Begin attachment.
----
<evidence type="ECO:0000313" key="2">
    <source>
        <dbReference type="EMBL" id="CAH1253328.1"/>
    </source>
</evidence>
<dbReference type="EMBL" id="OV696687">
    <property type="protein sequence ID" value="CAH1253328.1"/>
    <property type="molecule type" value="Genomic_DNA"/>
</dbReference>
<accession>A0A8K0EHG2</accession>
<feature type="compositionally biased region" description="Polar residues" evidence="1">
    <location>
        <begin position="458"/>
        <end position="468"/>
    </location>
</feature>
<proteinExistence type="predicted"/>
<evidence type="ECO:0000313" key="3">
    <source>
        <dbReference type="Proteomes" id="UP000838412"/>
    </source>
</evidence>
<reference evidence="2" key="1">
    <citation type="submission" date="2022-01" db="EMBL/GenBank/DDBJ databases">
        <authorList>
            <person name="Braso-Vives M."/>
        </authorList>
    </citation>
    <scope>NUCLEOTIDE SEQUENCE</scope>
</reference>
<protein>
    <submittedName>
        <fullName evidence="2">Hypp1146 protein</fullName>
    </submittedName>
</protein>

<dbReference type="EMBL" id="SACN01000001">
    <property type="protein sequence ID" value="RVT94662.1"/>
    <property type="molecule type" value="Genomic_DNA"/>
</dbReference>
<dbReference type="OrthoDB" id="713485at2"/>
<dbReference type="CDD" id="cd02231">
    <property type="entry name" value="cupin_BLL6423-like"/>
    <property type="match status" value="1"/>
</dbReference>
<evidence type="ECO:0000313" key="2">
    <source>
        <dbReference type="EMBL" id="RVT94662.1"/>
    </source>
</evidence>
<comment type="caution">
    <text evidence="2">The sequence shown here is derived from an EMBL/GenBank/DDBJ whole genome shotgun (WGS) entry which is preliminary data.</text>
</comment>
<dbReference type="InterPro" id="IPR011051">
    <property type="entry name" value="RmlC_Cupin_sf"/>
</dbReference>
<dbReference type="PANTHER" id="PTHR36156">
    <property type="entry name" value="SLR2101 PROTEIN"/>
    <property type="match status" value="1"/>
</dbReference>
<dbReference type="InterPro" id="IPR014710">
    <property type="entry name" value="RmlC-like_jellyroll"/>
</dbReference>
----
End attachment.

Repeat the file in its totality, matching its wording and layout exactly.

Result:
<evidence type="ECO:0000313" key="2">
    <source>
        <dbReference type="EMBL" id="CAH1253328.1"/>
    </source>
</evidence>
<dbReference type="EMBL" id="OV696687">
    <property type="protein sequence ID" value="CAH1253328.1"/>
    <property type="molecule type" value="Genomic_DNA"/>
</dbReference>
<accession>A0A8K0EHG2</accession>
<feature type="compositionally biased region" description="Polar residues" evidence="1">
    <location>
        <begin position="458"/>
        <end position="468"/>
    </location>
</feature>
<proteinExistence type="predicted"/>
<evidence type="ECO:0000313" key="3">
    <source>
        <dbReference type="Proteomes" id="UP000838412"/>
    </source>
</evidence>
<reference evidence="2" key="1">
    <citation type="submission" date="2022-01" db="EMBL/GenBank/DDBJ databases">
        <authorList>
            <person name="Braso-Vives M."/>
        </authorList>
    </citation>
    <scope>NUCLEOTIDE SEQUENCE</scope>
</reference>
<protein>
    <submittedName>
        <fullName evidence="2">Hypp1146 protein</fullName>
    </submittedName>
</protein>

<dbReference type="EMBL" id="SACN01000001">
    <property type="protein sequence ID" value="RVT94662.1"/>
    <property type="molecule type" value="Genomic_DNA"/>
</dbReference>
<dbReference type="OrthoDB" id="713485at2"/>
<dbReference type="CDD" id="cd02231">
    <property type="entry name" value="cupin_BLL6423-like"/>
    <property type="match status" value="1"/>
</dbReference>
<evidence type="ECO:0000313" key="2">
    <source>
        <dbReference type="EMBL" id="RVT94662.1"/>
    </source>
</evidence>
<comment type="caution">
    <text evidence="2">The sequence shown here is derived from an EMBL/GenBank/DDBJ whole genome shotgun (WGS) entry which is preliminary data.</text>
</comment>
<dbReference type="InterPro" id="IPR011051">
    <property type="entry name" value="RmlC_Cupin_sf"/>
</dbReference>
<dbReference type="PANTHER" id="PTHR36156">
    <property type="entry name" value="SLR2101 PROTEIN"/>
    <property type="match status" value="1"/>
</dbReference>
<dbReference type="InterPro" id="IPR014710">
    <property type="entry name" value="RmlC-like_jellyroll"/>
</dbReference>